How vanadium-coated smart glass saves energy

Windows. Photo by Jaisril, Flickr.

Smart glass windows made with vanadium are capable of saving more energy by stopping thermal radiation from escaping and, thus, preventing heat loss during the winter, and by avoiding infrared radiation from the sun from entering the building during the summer.

This is according to a compilation of studies made public today by VanadiumCorp Resource (TSX-V:VRB). The Vancouver-based company owns 100% of the Lac Doré vanadium-titanium-iron mine located in the eastern Canadian province of Quebec.

Based on research advanced by the U.S. Department of Education and the Lawrence Berkeley National Laboratory, VanadiumCorp’s CEO, Adriaan Bakker, said that vanadium defies the Wiedemann-Franz Law, which states that good conductors of electricity are also good conductors of heat. “The thermal conductivity attributed to vanadium electrons is ten times smaller than what would be expected from the Wiedemann-Franz Law. Vanadium dioxide acts as an insulator, helping to keep indoor heat from escaping through the window glass and still allows the full spectrum of sunlight to enter from the outside. At higher surface temperatures, however, it transforms into a metal that blocks heat-causing infrared solar radiation from entering,” he explained in a media statement.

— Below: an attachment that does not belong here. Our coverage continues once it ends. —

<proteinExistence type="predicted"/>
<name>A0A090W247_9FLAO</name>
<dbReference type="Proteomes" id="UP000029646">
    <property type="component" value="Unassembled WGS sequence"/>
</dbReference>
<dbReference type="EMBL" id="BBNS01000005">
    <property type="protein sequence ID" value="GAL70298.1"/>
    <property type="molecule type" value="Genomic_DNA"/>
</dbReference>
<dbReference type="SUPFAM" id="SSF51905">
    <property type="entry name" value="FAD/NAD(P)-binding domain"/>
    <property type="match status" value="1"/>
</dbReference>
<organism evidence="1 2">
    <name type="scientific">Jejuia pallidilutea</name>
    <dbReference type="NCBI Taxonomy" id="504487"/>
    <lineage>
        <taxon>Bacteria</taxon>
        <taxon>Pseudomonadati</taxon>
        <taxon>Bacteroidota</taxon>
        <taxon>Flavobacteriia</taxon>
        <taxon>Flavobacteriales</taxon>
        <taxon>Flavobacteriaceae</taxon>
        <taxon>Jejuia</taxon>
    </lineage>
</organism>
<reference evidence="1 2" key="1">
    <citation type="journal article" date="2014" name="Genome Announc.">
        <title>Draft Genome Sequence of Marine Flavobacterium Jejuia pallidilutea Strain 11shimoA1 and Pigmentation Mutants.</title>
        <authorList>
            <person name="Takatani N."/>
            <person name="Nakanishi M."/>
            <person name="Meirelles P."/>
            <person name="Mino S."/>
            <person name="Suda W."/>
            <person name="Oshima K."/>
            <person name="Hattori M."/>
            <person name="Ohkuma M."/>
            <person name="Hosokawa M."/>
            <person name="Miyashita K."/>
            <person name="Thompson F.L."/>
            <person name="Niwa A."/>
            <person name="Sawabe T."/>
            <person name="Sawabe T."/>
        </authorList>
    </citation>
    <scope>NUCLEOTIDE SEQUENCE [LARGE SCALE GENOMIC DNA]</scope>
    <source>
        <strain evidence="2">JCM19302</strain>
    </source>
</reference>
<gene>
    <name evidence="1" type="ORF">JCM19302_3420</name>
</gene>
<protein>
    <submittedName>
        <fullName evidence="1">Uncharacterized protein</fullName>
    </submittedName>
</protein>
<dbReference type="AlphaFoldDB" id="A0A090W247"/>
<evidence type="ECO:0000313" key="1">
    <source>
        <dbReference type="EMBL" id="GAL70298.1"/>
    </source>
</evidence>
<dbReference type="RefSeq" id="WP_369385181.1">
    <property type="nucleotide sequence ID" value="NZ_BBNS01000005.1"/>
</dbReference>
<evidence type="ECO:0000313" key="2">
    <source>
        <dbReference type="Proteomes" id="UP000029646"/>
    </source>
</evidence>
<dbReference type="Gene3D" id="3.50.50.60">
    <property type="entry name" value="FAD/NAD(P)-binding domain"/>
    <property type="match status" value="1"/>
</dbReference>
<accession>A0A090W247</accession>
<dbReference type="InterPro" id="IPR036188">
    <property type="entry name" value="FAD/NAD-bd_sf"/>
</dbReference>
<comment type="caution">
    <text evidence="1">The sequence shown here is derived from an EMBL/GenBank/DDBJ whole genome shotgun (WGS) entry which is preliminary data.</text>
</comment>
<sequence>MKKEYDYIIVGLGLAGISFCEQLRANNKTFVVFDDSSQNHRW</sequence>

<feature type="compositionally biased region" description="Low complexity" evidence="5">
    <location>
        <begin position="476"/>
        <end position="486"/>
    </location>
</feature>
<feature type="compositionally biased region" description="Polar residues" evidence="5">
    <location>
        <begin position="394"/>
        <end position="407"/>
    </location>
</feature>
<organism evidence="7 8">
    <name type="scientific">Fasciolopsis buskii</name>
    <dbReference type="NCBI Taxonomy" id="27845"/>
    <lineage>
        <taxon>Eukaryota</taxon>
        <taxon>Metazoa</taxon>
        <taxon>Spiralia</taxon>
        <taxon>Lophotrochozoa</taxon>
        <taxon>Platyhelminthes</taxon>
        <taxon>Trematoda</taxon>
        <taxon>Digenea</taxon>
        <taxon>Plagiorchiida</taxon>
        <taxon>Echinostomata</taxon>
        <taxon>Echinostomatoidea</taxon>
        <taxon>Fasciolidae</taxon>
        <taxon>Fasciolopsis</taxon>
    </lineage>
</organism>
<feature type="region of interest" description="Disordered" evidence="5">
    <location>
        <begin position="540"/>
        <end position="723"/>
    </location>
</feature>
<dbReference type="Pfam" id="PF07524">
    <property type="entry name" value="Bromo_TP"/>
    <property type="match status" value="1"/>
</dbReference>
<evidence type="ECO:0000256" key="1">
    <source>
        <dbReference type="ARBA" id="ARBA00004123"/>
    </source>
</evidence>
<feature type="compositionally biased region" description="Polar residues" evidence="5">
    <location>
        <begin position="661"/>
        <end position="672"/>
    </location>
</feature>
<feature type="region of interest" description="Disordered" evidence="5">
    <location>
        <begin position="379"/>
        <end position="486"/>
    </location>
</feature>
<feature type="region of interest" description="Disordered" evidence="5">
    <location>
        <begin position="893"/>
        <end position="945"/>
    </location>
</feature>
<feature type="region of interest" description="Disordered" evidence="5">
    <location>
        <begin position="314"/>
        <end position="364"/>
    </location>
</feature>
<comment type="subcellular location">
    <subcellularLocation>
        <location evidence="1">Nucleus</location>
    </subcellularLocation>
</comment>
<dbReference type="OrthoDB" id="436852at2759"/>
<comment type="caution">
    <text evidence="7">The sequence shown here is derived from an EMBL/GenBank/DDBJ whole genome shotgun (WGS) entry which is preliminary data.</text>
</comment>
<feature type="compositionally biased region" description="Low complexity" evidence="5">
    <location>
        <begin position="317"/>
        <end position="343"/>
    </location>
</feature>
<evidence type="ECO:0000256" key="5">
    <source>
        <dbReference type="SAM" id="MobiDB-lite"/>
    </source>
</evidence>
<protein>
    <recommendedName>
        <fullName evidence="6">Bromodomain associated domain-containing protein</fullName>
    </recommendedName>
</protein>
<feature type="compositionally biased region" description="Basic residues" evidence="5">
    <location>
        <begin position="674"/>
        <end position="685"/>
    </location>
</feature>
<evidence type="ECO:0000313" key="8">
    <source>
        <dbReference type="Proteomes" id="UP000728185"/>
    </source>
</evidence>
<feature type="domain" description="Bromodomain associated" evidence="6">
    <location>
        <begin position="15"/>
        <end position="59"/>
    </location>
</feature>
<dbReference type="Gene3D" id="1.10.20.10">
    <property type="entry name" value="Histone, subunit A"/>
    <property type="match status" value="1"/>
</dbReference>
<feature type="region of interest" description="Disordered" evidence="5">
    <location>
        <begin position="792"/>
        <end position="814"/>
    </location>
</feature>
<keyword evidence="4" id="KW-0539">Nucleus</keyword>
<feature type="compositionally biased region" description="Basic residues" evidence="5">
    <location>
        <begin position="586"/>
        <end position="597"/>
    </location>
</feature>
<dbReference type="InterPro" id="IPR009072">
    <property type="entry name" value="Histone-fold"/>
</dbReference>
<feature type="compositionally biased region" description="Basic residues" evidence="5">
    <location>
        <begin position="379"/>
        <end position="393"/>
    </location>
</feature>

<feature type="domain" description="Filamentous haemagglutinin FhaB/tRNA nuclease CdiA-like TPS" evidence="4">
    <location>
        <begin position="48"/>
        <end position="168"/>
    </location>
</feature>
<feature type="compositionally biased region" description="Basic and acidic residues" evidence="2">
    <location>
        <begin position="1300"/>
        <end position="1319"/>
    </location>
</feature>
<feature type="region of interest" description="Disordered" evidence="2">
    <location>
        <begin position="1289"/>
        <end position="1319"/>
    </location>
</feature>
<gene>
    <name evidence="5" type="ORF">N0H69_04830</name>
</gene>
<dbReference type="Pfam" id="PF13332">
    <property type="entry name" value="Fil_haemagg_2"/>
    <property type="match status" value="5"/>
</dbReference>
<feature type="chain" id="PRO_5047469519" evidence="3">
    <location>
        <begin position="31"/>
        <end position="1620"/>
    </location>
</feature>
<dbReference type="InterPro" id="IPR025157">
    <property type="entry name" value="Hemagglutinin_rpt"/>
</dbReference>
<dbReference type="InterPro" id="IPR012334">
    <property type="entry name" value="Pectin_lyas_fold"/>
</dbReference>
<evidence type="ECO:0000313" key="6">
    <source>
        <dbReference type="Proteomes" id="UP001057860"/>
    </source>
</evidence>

Once these attributes were understood, Bakker added, researchers outside the U.S. were able to develop smart glass windows that, different from early prototypes, don’t require electricity to operate and don’t need silver/gold-based coatings. Instead, the new smart glass windows use a vanadium dioxide coating that is 50-150 nanometers thick, which is approximately 1,000 times thinner than a human hair.

In his quest to highlight the properties of vanadium, Bakker emphasized scientific papers that state that smart-windows are just the first step in the future design of temperature-responsive buildings. Such structures, he said, would be capable of cutting the rising costs of air-conditioning and heating, as well as dramatically reducing their carbon footprint.

According to the exec, there are almost a dozen institutions across the world working on enhancing the attributes of the vanadium-coated windows.